In September last week, feminist activists in Iraq launched a social media campaign demanding the issuance of an official decision by the Ministry of Education that will prohibit "the imposition of the veil as a condition for academic admission". Through the hashtag #No_for_forced_veiling on Iraqi social media websites, the online campaign, that emphasised the importance of the personal freedom of women, became another example of how cyberfeminism is taking a dynamic shape in the Middle-east and South Asian countries.
The online campaign comes at a time when social media has been flooded with anti-hijab protests following the death of 22-year-old Mahsa Amini, who was reportedly beaten to death after being arrested for “improperly” wearing a hijab. Amini’s death has sparked street-wise protests with visuals going viral online. Women burned their headscarves to protest laws that force women to wear the hijab. Fearing the spread of unrest, the Iranian government has almost completely shut down the internet.
Unlike the west, many Middle-east countries stay behind in terms of recognising equal rights and opportunities for women in every walk of life. To these women, the cyberfeminist movement, plying via various social media channels including Facebook, Instagram, Telegram, and Twitter has become an important tool for social change, activism, revolution and debates about gender rights.
What is cyberfeminism?
The term was coined in the early 1990s with no proper definition to define its activism. According to media reports, the term can be attributed to either the director of the Cybernetic Culture Research Unit at the University of Warwick, or to the VNX Matrix, an Australian artist collective that penned The Cyberfeminist Manifesto for the 21st Century in 1991. (“We are the virus of the new world disorder,” the manifesto reads, “rupturing the symbolic from within saboteurs of big daddy mainframe.”).
Cyberfeminism has been viewed in two ways --- to break into the ‘male-dominated’ space of the internet and technology and to spread the ideals of feminism through the tools of social media.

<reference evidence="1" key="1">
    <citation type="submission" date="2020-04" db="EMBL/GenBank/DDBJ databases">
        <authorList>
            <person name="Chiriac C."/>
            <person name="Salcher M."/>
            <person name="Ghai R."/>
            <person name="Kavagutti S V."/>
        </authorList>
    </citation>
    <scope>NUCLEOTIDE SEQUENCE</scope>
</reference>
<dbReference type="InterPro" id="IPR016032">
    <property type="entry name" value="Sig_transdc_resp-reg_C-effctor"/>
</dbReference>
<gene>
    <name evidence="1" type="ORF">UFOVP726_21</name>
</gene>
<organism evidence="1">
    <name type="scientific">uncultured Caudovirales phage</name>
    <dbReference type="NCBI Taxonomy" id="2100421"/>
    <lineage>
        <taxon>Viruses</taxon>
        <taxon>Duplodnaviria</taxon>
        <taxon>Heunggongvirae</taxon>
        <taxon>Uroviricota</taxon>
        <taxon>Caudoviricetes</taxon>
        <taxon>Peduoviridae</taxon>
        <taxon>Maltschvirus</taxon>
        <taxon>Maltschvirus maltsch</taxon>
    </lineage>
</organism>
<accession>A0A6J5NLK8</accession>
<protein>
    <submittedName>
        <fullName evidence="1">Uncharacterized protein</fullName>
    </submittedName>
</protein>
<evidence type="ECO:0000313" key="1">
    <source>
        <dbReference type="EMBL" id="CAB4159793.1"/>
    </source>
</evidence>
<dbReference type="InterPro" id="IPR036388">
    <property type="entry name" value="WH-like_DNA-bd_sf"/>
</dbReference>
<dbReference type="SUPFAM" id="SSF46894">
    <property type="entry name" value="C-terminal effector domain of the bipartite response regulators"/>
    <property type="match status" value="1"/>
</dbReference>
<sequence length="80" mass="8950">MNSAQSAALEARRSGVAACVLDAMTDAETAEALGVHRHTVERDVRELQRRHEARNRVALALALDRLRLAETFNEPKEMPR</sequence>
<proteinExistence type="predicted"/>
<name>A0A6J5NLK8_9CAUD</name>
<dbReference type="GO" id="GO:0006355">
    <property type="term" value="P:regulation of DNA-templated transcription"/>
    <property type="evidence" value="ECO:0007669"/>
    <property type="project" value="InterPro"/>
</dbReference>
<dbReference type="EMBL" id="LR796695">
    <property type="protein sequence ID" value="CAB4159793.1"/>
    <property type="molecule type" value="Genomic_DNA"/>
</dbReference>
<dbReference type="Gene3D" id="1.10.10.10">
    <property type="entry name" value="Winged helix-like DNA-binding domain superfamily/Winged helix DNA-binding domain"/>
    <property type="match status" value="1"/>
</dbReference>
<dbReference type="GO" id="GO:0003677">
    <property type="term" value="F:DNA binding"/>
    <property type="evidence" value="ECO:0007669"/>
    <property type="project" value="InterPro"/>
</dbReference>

How has cyberfeminism helped in mitigating movements across the globe?
An example of cyberfeminism can be traced back to June 2009 uprising following Iran's presidential election that sparked the immediate scattering of its women's rights leaders across the globe. Activists living in exile took their activities online to pursue on-the-ground projects, initiating online campaigns and raising feminist awareness.
In the Gulf countries, the protest that followed the Arab Spring, which began on 17 December 2010 and continued till December 2012 against the authoritarian regimes in West Asia and North Africa, saw largescale use of social media by activists who strongly protested against the suppression of Arab women and their rights.
Following the 2012 Nirbhaya rape, the anti-rape movement in India launched a new feminist politics that embodied a rights-based discourse of gender in a way that had not been seriously taken up by the mainstream Indian Women’s Movement. Many experts view that this feminist discourse was connected to a global vocabulary of rights facilitated, to a large extent, by means of the Internet.
In the Iran anti-hijab row, social media has been flooded with women chopping off their hair and burning veils, encouraging each other to join the movement against the forceful imposition of wearing a Hijab. Women posting on social media with the campaign hashtag #notocompulsoryhijab, have attracted reactionary tweets accusing them of being anti-Islam and anti-society. Women who use their social media accounts to reject the hijab are often met with sexist attacks and threats that attempt to shame and silence them.
Cyberfeminism, at large, has attracted attention and women are coming together online through various social media campaigns to offer solidarity with those under theocratic regimes.
In Pakistan, several feminist movements including Women’s Democratic Front (WDF) and Women Action Forum have taken a shape largely by claiming their space and encouraging others to do so as well on social media. These movements have set the online debate on society’s set rights and wrongs, which have helped people develop their own independent perspectives.
With information, readily available and accessible online, social media have been used by feminists and activists for socializing and advocacy, which has helped in pushing back patriarchy to a point.